Kepler was wrong

Beyond the boundaries of established science an avalanche of exotic ideas compete for our attention. Experts tell us that these ideas should not be permitted to take up the time of working scientists, and for the most part they are surely correct. But what about the gems in the rubble pile? By what ground-rules might we bring extraordinary new possibilities to light?

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Re: Kepler was wrong

Unread postby john666 » Mon Apr 04, 2016 9:36 pm

jtb wrote:Thanks, Paul. Not only am I a simpleton, I'm a dumb simpleton. I figured this out the other day and still got confused and wrote my last response. john666, thanks for the support but I was wrong.


jtb wrote:


If Earth was rotating on a real axle, a point on that axle would always face the direction of orbital motion and noon would occur approximately at the same time daily as is our experience. What then is the explanation for the seasons? Either the sun is moving vertically up and down to create the seasons, or, Earth is doing so in its orbit around the sun.

"The proof would be quite the same if the earth stood still and the sun moved in the circle round it, as according to Ptolemy and others." This is a quote from Copernicus on page 319 in A History of Astronomy From Thales to Kepler, by J.L.E. Dreyer.

An alternative explanation for noon to occur every 24 hours on a sphere in every season is for the sun to daily orbit horizontally, and at the same time, vertically in each season around a stationary Earth.


Nobody has given you a valid explanation for seasons.
Nobody has explained why at the equator you have 12 hours day/12 hours night, all year long, while at the 45th degree parallel you have the starkest differences in orbit between the summer sun and the winter sun.
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Re: Kepler was wrong

Unread postby jacmac » Mon Apr 04, 2016 11:21 pm

jtb said:
365 rotations/orbit: left side of Earth is facing the sun. 180 degrees, or 6 months later the right side is facing the sun.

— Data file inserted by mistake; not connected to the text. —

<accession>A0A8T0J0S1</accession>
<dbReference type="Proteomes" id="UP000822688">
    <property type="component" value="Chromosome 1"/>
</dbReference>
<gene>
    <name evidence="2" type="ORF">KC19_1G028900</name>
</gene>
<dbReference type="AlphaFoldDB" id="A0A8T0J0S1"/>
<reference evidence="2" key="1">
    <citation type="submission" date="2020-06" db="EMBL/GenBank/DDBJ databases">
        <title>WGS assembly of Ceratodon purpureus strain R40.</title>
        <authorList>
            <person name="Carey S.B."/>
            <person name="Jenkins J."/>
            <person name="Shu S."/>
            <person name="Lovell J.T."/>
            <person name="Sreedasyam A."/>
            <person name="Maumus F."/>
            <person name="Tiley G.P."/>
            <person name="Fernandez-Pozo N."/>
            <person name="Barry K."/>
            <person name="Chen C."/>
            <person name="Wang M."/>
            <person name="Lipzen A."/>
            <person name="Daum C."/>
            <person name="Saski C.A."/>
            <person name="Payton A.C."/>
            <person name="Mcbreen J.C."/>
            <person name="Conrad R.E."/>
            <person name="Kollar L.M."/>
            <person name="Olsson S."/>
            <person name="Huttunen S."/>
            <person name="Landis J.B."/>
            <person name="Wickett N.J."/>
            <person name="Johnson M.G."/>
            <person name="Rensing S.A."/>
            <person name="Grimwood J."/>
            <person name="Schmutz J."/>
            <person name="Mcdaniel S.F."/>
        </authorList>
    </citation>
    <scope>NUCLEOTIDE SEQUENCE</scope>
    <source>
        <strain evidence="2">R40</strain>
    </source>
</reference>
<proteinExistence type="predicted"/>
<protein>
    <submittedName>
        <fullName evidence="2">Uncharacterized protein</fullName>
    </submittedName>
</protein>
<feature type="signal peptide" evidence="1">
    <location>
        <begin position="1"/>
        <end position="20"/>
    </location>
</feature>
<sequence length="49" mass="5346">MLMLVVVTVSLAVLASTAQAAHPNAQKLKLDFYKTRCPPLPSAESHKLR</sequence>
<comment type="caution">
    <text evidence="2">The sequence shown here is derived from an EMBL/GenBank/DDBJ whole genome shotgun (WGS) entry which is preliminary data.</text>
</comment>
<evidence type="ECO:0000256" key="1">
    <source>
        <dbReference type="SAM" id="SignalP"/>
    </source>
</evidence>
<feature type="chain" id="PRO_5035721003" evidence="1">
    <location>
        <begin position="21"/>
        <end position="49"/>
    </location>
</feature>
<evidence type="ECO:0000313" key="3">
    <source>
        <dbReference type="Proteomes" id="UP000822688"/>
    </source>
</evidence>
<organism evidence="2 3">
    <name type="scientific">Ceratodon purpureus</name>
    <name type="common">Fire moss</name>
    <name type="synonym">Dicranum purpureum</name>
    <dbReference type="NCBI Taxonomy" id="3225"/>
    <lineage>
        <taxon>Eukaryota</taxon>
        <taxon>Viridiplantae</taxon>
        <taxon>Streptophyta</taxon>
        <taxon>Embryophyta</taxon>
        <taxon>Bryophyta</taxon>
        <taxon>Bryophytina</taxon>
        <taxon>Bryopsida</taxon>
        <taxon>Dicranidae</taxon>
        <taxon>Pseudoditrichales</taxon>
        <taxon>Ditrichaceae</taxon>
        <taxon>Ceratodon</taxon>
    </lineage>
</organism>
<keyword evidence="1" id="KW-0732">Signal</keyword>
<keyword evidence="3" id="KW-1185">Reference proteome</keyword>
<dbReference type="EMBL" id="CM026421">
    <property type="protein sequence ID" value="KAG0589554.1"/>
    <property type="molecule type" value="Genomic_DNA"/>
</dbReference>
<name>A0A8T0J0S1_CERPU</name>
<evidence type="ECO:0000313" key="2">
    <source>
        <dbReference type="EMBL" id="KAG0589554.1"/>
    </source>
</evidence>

Would you care to clarify that statement, or say where you get that from ?

It is an incorrect statement. Starting from high noon at your residence, each time the earth rotates one day it will be high noon again at your residence. This is the same for every day and the same for all the days in the year. It will be the same regardless of the time of year, the number of degrees from your start place, or any other measure. This is what "a day" means.

If you don't agree with this basic concept, I have nothing else to say.

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Re: Kepler was wrong

Unread postby comingfrom » Tue Apr 05, 2016 7:46 pm

Nobody has given you a valid explanation for seasons.
Coincidental you should say that right now. I am just in the process of reading one now. (I read a few paragraphs and leave it and think about what I read, then go back and read those paragraphs again. If I'm happy I understood, then go on and read a few more paragraphs.)

I guess it is anyone's opinion whether it is valid or not, but I find it the best.
Climate and the Seasons.

~Paul

Another thing the mainstream passes over is the fact that the Earth chooses to have its south pole
closest to the Sun at perihelion. Given a gravity-only celestial field, how does that work? Obviously, it
can't be explained with gravity-only. It can only be explained with charge. As I said, the Earth leans
over at perihelion to allow as much charge into its south pole as possible. It is trying to create the
straightest path for the charge at the time when there is most of that charge available.
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Re: Kepler was wrong

Unread postby jtb » Wed Sep 20, 2017 3:23 pm

From my thread “Does the Moon Rotate?”, I determined that an axis with a point continually facing in the same direction is connected to some thing external to its orbit (exp. your arm could be this external thing holding a pencil as an axle), as opposed to being connected to the center of orbit. In other words, if a point on Earth's axis continually faces the same direction, regardless of its location in orbit, it can't be attached to the sun by gravity.

Physical sciences deal with real physical objects; metaphysical, or the mind; with concepts. Truth is achieved when mental concepts match physical reality. The invisible things of this world are clearly seen, being understood by the things that are made.

An axis is an imaginary axle used to determine truth. As such, an axis must operate like a real axle to match reality. A real axle is always physically attached to some thing: center of orbit or some thing external. If attached to the center of orbit, a point on the axle is constantly facing the direction of motion and is perpendicular to the center of orbit. A point on an object mounted on this axis rotating at a constant velocity, will return to the same position with every rotation: noon is ~noon every ~24 hours of rotation. Also, if a point on the mounted object is continually aligned with a point on an orbiting axle, the object is rotating about the center of orbit; not on its axle. Exp... The nose of a carousal horse mounted on the pole through its back always faces the direction of motion and is perpendicular to the center axle. The horse is rotating about the center axle; not about the pole through its back.